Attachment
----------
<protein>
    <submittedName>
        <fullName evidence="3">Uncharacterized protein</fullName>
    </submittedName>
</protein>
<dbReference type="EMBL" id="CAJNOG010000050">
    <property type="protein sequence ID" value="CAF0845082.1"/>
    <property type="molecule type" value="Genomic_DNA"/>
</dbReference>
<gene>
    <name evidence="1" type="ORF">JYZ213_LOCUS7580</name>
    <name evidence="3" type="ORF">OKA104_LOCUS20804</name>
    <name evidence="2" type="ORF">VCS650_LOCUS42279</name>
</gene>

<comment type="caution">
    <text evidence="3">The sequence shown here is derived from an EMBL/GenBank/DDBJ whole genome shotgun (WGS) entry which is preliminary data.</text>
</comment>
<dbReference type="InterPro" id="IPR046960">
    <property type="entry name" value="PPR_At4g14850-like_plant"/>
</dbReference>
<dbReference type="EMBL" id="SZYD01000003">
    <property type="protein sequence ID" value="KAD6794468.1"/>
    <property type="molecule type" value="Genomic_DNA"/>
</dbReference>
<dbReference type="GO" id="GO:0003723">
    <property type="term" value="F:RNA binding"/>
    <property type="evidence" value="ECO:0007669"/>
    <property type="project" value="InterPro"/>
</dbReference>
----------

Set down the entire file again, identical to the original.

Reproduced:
<protein>
    <submittedName>
        <fullName evidence="3">Uncharacterized protein</fullName>
    </submittedName>
</protein>
<dbReference type="EMBL" id="CAJNOG010000050">
    <property type="protein sequence ID" value="CAF0845082.1"/>
    <property type="molecule type" value="Genomic_DNA"/>
</dbReference>
<gene>
    <name evidence="1" type="ORF">JYZ213_LOCUS7580</name>
    <name evidence="3" type="ORF">OKA104_LOCUS20804</name>
    <name evidence="2" type="ORF">VCS650_LOCUS42279</name>
</gene>

<comment type="caution">
    <text evidence="3">The sequence shown here is derived from an EMBL/GenBank/DDBJ whole genome shotgun (WGS) entry which is preliminary data.</text>
</comment>
<dbReference type="InterPro" id="IPR046960">
    <property type="entry name" value="PPR_At4g14850-like_plant"/>
</dbReference>
<dbReference type="EMBL" id="SZYD01000003">
    <property type="protein sequence ID" value="KAD6794468.1"/>
    <property type="molecule type" value="Genomic_DNA"/>
</dbReference>
<dbReference type="GO" id="GO:0003723">
    <property type="term" value="F:RNA binding"/>
    <property type="evidence" value="ECO:0007669"/>
    <property type="project" value="InterPro"/>
</dbReference>